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Candidates for East Hills Board of Trustees

The following candidates are running for the board of trustees in the Village of East Hills. The election will take place on Tuesday, March 20.

Clara Pomerantz

Clara Pomerantz is running for re-election to the Village of East Hills board of trustees. She issued the following statement on her candidacy:

“Since 2002 when I moved here with my family from Flower Hill in Roslyn, I have been proud to be a resident. I take even more pride in being a trustee, in serving as a member of the Koblenz Team, and in devoting my efforts to making a positive difference in this wonderful, vibrant community.

“I would like to continue serving as a trustee because I enjoy helping people in our community. I am a caring, empathetic person who is truly concerned about others. My passion is children: children of all ages. I envision a villag

e where we care about one another, help each other, and have the strongest sense of community. I bring this perspective to the board.

“I would also like to continue programs such as our annual Environmental Green Day which I began in 2009, and continue to offer choices to go ‘green.’ I am gratified that through our board’s efforts, our security patrol cars are now hybrids and are both fuel and cost efficient.

“I have also been actively coordinating efforts with neighboring communities to combat our airplane noise/pollution problems. We have been in touch with our United States senators to support our efforts.

“The Nassau County Police consolidation proposal is another issue which raises a major concern. We are working hard to ensure that our village has adequate police protection. We recently attended a rally to oppose the plan a

nd ensure that East Hills’ voices are heard loud and clear!

“I will continue to offer fun-filled events for people of all ages, such as Candyland, or our annual Kids’ Day, which I created. Candyland was designed for all residents including young infants, their parents and grandparents who walked through the woods, elementary school children who decorated the trails, and high school students who made their own costumes of Candyland characters and received community service credits for their work.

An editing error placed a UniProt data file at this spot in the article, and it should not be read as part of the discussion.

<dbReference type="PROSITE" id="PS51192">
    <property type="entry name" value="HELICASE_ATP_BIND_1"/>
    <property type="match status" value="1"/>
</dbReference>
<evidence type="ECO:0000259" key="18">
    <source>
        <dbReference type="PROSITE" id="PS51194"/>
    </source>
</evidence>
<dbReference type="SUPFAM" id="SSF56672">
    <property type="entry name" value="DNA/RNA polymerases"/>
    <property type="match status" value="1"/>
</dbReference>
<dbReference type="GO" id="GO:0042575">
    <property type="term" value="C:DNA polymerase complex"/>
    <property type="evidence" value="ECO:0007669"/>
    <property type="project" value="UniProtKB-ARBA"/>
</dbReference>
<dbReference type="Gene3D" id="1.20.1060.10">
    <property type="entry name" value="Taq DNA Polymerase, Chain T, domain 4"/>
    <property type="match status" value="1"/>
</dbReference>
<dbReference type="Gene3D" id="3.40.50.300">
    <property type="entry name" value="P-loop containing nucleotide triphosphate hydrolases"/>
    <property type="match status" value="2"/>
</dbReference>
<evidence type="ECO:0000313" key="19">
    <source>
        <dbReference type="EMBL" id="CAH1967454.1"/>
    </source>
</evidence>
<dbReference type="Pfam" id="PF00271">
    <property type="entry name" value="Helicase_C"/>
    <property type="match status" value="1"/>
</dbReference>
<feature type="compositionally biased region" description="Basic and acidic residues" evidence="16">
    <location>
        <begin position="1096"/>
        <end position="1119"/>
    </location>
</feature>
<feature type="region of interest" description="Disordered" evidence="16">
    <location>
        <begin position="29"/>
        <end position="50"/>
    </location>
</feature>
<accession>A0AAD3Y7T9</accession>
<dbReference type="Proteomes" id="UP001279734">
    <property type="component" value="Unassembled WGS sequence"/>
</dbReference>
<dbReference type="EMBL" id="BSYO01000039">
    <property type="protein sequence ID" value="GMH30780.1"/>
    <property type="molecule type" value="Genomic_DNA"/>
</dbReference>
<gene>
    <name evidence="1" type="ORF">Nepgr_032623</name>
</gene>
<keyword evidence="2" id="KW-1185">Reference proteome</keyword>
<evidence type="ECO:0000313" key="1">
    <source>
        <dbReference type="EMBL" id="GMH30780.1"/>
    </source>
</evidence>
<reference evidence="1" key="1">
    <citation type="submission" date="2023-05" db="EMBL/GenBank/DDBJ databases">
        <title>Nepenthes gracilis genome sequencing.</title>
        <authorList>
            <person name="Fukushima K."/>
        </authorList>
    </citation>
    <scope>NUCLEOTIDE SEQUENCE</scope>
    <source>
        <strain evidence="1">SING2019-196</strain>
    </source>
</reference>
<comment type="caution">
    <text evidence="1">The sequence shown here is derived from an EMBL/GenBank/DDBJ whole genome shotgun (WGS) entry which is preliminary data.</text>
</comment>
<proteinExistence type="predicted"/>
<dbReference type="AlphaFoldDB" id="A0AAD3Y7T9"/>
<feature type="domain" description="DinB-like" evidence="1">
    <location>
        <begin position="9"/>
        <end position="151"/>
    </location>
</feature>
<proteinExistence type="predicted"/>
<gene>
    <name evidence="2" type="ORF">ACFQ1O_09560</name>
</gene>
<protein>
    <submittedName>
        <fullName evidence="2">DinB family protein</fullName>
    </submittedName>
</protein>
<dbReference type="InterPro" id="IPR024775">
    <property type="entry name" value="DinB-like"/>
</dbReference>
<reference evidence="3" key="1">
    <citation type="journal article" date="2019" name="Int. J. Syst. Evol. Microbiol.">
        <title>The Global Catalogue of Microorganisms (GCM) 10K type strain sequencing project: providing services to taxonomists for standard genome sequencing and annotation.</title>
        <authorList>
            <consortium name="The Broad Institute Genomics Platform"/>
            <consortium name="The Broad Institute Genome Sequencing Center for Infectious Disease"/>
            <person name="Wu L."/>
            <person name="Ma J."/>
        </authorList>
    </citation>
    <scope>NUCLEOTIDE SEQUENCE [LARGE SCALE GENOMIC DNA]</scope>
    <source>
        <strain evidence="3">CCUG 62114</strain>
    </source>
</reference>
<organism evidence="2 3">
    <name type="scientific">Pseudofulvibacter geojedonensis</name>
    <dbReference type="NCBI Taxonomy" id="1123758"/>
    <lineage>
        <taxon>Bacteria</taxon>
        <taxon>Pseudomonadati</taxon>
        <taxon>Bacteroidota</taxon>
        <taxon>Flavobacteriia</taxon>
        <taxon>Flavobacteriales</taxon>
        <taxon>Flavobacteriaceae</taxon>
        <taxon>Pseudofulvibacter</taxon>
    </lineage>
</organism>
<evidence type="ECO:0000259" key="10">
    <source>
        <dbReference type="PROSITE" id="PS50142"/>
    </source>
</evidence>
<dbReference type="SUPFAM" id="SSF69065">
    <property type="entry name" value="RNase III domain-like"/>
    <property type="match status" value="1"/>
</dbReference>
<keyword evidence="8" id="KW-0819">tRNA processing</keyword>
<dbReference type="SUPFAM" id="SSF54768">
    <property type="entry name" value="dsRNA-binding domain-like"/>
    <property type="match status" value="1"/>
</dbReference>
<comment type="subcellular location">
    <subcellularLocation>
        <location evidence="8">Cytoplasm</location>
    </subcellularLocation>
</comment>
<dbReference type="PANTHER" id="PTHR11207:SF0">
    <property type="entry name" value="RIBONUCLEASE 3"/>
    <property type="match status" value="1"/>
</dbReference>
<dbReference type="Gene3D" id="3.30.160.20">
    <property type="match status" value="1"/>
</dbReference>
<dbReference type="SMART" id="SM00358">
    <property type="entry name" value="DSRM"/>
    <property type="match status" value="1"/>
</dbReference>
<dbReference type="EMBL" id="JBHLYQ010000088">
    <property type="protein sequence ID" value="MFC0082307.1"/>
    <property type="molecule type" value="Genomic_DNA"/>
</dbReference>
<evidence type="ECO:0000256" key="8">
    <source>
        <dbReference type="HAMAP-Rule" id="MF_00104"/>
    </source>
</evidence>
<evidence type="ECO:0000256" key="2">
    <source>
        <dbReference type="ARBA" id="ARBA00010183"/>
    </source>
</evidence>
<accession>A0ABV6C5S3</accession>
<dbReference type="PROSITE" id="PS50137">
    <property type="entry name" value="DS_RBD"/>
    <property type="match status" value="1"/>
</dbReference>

“I will continue to supervise the Kids in the Park Committee and the Park Rules Revision Committee with Manny Zuckerman.

“One of the most important issues facing East Hills today is keeping our taxes low, while simultaneously offering the finest services and amenities. When most villages are cutting back, we even expanded our garbage recycling pick-up program.

“This year, we had a zero percent tax increase. We run a tight budget reflecting our philosophy of doing more with less. I have a mathematics background and help the bBoard to implement creative ways to reduce costs without impacting services.

“Earlier this year we refinanced our bond debt, saving $1.5 million. We also saved the village $700,000 by requiring the new owner of the Pall Corp. property to repave Forest Drive. In addition, we saved over $7 million in all taxes by blocking tax abatements for commercial real estate owners in East Hills. We also save countless sums of money by soliciting corporate sponsorships, advertisements, etc. for our spectacular events, including the July 4th Fireworks, Labor Day Concert, Kids’ Day, Halloween Celebration, Environmental Day and much more. Most of these events are held with little or no cost to the village.

“Our close relations with government leaders at all levels are also key to keeping taxes low, and enhancing our services. Our recent municipal agreement with the Town of North Hempstead enabled us to add infrastructure improvements such as cobblestone curbsides, new shrubs, and sidewalks at the Park at minimal cost to the village. We are also awarded grants for various improvements such as roads and other capital projects.

“Through our close, long-standing relationship, the Nassau County Police Department established a local police/ambulance presence at the Park. Police cars are constantly driving through the village, supplementing our Village Public Safety Patrol. As a result, emergency help is not only minutes, but seconds away.

“I am optimistic about our future in the village despite the many challenges we face. I look forward to continuing to work with the Board to develop creative solutions to keep our community one of the finest in America.”

Voting takes place Tuesday, March 20 from 6 a.m. to 9 p.m. at Village Theatre, 209 Harbor Hill Rd.

—By Joe Scotchie

Manny Zuckerman

Manny Zuckerman is running for re-election to the Village of East Hills board of trustees where he also serves as deputy mayor. His office issued the following statement on his candidacy.

“Manny Zuckerman is a member of the Koblenz Team, and is running for reelection on the Unity Party ticket.  Manny offers twelve years of extensive background in municipal government. In his role as Deputy Mayor, Manny principally handles the administration and implementation of the Public Safety Department, the Senior Activities Committee and the Kids in the Park Committee. He reviews all village budgetary items, arbitrates all personnel and administrative issues, and oversees the purchase process for major acquisitions such as sanitation trucks, computers, contracts and generators.